But Clinton doesn't go quite as far as some more liberal politicians and party activists, who've made "debt- free college" an early litmus test for the presidential primary field. In May, Vermont Sen. Bernie Sanders released his own plan that would eliminate tuition and fees for public universities. The $70 billion annual proposal would be funded by imposing a tax on transactions by hedge funds, investment houses and other Wall Street firms.
While military veterans, lower-income students and those who complete a national service program, like AmeriCorps, would go to school for free in the Clinton plan, others would incur costs for their schooling and living expenses at four-year public universities. "For many students, it would translate into debt-free tuition," said Carmel Martin, executive vice president for policy at the Center for American Progress, who advised Clinton on the plan. "It will depend on the student circumstances and the institution they are going to."
For most students, their families will still be expected to make a "realistic" contribution, say Clinton's aides, and students will contribute wages from 10 hours of work per week.
Those currently repaying loans would be able to refinance their outstanding debt at lower rates, a change Clinton's aides say will save an average of $2,000 for 25 million borrowers over the life of the loan—an amount that's equal to just about $17 month over a 10-year repayment period. She would also expand income-based repayment programs, allowing every student borrower to enroll in a plan that would cap their payments at 10 percent of their income with remaining debt forgiven after 20 years.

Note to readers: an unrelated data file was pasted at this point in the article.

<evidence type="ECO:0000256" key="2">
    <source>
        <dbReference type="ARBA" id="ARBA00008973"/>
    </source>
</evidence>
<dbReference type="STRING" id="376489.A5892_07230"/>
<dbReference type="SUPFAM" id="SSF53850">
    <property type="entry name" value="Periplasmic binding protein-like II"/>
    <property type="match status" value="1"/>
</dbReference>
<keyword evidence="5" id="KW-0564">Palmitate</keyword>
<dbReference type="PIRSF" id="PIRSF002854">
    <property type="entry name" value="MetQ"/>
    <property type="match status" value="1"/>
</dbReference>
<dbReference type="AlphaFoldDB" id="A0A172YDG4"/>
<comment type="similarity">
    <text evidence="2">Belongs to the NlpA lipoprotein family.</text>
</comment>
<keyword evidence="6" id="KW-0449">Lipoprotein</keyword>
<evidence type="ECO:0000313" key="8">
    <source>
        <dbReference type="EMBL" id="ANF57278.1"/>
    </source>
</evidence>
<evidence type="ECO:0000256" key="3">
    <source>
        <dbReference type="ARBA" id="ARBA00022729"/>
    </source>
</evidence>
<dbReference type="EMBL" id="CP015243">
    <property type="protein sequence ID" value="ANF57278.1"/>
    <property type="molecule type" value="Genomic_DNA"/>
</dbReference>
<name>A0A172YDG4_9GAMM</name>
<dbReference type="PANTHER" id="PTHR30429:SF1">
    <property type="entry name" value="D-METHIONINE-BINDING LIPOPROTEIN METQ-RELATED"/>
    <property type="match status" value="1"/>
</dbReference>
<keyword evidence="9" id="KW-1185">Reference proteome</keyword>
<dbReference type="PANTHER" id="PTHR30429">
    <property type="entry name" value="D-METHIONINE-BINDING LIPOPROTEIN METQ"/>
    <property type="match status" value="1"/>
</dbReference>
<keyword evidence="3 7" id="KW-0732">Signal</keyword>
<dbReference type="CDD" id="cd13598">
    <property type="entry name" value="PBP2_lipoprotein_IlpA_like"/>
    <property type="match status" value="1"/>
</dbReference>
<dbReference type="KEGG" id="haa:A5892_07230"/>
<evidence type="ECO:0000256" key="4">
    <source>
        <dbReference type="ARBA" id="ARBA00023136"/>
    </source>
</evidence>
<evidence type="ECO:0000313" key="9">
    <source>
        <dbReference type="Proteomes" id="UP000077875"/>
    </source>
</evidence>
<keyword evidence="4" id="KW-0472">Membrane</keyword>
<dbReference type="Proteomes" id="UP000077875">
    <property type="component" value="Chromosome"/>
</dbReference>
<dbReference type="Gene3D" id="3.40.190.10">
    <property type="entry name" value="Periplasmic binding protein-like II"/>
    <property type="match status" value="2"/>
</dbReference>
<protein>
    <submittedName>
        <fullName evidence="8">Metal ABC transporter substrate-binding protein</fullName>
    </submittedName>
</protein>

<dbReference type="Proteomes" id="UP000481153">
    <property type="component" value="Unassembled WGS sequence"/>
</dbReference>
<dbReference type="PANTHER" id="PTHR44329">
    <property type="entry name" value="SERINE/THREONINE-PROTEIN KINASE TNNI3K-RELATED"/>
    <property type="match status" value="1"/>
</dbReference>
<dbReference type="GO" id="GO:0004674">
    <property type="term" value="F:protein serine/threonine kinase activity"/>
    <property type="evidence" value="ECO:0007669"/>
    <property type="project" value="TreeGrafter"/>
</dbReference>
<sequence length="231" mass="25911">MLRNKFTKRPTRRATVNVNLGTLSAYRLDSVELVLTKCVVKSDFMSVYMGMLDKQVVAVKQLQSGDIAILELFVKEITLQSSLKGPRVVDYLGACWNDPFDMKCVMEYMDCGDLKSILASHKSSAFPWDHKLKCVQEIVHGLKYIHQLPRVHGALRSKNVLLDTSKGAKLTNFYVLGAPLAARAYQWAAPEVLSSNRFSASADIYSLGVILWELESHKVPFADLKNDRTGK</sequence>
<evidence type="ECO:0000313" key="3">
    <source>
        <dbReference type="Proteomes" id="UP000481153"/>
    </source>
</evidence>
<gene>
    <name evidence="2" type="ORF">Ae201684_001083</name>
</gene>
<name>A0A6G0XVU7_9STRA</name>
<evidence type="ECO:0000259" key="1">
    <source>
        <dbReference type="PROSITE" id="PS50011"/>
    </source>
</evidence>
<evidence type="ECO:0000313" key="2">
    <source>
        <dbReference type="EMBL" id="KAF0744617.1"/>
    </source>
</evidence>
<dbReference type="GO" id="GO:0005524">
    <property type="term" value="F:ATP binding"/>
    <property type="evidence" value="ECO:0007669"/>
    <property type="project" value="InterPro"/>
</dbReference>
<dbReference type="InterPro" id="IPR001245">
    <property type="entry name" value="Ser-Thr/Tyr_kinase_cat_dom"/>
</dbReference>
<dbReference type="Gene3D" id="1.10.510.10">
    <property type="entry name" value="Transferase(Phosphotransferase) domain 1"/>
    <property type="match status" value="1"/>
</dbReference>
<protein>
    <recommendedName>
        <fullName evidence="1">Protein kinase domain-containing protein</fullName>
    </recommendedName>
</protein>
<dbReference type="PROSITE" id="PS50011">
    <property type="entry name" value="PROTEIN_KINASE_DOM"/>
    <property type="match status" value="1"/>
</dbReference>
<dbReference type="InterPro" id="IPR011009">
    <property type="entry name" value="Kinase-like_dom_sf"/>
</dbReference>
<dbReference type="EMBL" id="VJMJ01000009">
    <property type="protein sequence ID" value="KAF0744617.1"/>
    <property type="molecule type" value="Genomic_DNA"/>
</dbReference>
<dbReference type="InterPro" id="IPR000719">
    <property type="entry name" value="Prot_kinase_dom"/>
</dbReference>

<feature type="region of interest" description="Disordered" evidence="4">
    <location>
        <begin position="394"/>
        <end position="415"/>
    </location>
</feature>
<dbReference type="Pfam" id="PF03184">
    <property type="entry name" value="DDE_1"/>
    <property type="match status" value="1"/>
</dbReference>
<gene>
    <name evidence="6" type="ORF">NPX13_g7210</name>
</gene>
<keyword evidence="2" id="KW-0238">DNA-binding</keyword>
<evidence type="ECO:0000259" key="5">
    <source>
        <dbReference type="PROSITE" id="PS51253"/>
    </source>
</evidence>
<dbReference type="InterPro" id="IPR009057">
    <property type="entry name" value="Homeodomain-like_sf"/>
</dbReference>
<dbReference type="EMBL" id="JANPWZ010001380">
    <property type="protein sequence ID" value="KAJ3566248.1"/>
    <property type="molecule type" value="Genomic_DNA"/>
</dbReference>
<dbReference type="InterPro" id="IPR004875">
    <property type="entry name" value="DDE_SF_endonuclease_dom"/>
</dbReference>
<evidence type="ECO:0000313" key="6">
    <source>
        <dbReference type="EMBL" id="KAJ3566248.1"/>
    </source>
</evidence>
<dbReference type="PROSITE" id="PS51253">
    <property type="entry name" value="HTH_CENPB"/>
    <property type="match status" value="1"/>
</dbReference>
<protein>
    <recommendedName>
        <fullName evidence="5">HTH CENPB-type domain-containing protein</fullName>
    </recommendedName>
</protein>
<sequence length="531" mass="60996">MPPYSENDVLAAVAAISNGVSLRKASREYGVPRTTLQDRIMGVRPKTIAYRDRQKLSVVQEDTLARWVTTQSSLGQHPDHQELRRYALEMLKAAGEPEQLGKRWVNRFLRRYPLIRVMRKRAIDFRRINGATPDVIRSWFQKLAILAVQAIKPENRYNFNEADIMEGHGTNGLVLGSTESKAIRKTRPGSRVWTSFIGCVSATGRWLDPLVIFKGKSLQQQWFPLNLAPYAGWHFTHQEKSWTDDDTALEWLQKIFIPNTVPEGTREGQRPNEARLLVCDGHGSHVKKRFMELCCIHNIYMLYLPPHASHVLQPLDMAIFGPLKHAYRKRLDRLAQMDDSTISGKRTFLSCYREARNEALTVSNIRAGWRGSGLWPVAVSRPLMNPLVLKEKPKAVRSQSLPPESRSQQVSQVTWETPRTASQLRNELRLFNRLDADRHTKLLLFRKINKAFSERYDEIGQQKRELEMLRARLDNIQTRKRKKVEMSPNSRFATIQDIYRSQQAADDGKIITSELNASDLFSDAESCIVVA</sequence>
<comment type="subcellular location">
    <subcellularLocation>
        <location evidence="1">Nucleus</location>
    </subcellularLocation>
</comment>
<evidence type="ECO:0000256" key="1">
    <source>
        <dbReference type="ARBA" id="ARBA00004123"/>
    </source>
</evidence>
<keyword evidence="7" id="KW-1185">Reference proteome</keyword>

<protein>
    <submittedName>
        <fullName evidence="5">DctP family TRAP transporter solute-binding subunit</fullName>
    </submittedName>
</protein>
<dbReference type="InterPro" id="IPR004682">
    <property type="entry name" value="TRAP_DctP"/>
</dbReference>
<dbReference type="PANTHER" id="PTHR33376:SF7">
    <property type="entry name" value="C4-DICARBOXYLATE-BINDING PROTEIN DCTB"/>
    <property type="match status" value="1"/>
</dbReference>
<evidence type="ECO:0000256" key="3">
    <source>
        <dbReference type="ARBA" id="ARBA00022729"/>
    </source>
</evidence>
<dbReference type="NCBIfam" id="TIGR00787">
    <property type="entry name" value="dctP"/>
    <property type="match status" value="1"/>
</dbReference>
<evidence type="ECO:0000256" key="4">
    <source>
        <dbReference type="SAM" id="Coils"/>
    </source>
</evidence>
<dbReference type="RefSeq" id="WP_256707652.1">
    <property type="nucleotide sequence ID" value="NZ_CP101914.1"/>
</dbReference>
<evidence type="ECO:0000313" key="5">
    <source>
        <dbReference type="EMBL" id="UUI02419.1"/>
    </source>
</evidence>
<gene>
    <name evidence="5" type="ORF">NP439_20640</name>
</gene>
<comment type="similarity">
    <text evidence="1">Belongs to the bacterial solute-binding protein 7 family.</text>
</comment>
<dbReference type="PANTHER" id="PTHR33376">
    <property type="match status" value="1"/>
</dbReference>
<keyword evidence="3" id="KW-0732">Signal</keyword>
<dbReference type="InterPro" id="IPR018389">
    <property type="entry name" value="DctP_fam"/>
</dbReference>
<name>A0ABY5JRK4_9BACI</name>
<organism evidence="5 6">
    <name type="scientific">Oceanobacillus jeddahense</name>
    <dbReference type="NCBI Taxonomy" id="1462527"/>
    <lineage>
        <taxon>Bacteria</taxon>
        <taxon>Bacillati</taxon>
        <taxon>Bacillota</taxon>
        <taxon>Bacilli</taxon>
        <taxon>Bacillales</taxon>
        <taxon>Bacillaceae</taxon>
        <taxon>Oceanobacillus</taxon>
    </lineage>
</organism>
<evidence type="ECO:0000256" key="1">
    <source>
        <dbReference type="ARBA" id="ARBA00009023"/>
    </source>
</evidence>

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Private universities with "modest endowments" that serve a higher percentage of low-income students, including historically black colleges, would also receive federal funds to help lower the costs of attendance and improve graduation rates.
The cost of Clinton's plan would be offset by capping itemized tax deductions for wealthy families at 28 percent, like those taken by high-income taxpayers for charitable contributions and mortgage interest. That proposal, which has long been included in President Barack Obama's annual budget, would raise more than $600 billion in the next decade, according to the Treasury Department.